Around the corner, on an empty stretch from Eve Street nearly to Washington will be a location for Laurel Street Bakery, and possibly, a storefront bank or community development financial institution, said Green Coast Enterprises President Will Bradshaw. In total, the development will cost $8 million, the developer said, including the old Rim City World on Washington, the Apex Paint building and two other commercial lots on the 2700 block of Broad, as well as the former pharmacy aross the street.
“We are seeding a whole new ecosystem of social entrepreneurs to thrive in a environment that touches five of the most critical neighborhoods of the city,” Bradshaw said. “This project is a physical incarnation of a mission to support social innovation in the heart of the city.”
From its location on a key corner to its mixed-use design and emphasis on neighborhood job-creation, the project reflects the place-based approach to community development championed by Mayor Mitch Landrieu – and by the neighborhood itself. Broadmoor emerged from Katrina with a rallying cry of “Better than before” and visions of Washington Avenue as a tree-lined boulevard with cafes and small businesses.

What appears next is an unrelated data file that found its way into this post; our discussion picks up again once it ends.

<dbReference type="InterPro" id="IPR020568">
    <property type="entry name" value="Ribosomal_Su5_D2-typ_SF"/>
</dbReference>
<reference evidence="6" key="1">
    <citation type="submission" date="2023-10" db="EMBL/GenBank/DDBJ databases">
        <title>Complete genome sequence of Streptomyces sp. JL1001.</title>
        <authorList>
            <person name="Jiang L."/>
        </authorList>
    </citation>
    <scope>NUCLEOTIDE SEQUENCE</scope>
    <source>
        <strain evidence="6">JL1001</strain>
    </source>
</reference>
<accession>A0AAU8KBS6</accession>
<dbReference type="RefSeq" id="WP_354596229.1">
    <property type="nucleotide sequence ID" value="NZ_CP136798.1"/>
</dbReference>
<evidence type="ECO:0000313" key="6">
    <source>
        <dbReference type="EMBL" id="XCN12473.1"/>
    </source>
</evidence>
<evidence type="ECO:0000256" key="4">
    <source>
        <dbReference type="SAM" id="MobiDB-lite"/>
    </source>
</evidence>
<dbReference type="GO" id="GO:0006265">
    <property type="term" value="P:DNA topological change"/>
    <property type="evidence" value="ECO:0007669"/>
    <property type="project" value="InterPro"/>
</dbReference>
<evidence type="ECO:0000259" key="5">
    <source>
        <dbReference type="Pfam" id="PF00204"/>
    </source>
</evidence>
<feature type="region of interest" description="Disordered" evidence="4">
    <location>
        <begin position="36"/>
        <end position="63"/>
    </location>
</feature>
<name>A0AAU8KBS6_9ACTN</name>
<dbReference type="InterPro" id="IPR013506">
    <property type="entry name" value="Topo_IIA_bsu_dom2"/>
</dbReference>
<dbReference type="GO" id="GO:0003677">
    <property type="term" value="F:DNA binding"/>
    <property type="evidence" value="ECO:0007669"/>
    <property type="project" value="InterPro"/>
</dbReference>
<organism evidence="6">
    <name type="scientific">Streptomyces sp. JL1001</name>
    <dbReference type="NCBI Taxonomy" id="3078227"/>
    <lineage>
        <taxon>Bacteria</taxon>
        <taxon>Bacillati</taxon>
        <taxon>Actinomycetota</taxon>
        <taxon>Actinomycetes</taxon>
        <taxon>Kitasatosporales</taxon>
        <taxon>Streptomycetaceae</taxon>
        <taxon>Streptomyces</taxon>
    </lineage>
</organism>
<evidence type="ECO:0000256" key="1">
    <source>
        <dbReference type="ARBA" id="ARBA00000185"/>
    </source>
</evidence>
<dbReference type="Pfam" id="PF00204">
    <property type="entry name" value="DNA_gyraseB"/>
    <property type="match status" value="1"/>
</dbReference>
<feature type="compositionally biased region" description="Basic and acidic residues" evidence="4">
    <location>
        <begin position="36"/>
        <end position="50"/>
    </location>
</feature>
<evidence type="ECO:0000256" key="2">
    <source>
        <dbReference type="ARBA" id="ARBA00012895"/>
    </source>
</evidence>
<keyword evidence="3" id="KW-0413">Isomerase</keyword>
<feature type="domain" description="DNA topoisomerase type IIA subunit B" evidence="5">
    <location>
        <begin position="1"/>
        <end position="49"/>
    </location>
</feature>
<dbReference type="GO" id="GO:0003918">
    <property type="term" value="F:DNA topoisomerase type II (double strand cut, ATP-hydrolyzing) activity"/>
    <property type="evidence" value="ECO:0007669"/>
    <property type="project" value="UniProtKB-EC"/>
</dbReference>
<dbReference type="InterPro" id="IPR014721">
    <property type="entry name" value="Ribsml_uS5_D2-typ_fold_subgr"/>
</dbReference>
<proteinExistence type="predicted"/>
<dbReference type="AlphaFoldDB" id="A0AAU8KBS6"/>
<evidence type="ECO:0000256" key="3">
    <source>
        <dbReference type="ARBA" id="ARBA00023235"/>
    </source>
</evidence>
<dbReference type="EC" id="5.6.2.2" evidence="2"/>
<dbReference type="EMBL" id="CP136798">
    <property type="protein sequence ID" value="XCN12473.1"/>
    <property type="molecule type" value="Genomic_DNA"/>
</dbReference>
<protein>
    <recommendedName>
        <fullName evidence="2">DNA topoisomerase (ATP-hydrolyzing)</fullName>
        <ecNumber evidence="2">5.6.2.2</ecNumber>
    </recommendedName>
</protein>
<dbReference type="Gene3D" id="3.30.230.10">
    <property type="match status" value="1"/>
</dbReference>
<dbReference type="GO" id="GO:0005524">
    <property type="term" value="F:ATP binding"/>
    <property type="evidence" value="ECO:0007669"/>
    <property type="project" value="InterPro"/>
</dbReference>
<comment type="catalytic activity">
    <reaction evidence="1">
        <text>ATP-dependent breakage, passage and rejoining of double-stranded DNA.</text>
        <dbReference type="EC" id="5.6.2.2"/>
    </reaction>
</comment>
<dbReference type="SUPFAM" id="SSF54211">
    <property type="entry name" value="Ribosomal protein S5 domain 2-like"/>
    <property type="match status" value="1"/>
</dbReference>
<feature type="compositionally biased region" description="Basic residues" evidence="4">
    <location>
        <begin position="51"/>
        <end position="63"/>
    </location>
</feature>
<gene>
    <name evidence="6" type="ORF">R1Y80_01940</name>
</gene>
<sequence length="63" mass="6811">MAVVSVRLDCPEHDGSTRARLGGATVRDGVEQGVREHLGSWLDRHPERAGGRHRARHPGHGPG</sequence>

“It was the neighborhood, and the neighborhood’s leadership that got this done,” NORA Board member James Singleton said at Monday’s meeting.
The two NORA loans – drawn from a pool of U.S. Department of Housing and Urban Development Community Development Block Grants – must still be approved by the city and the state, which administers the federal grants. It is unlikely that either Mayor Mitch Landrieu or state officials will object because the project reflects the city’s master plan and has already garnered public support.
In May, the state awarded the project a $1 million low-interest loan through its Project-Based Recovery Opportunity Program. Like the NORA loans, the money came from the state’s pool of Community Development Block Grants. In addition to the grant-funded low-interest loans, Green Coast is using revenue from New Market Tax Credits and Historic Preservation Tax Credits to finance the project, Bradshaw said.
The Green Coast project will be the second major public-private investment in the corridor since Katrina. The first was the iconic white Rhodes Funeral home across the street, which came back to life with the assistance of a $3.2 million HUD grant and a $250,000 grant from the city’s Economic Development Fund. Another $250,000 went to Rhodes to redevelop the old Bohn Ford dealership, now a gutted frame covered in colorful murals. Rhodes did not return phone calls about the progress of that project.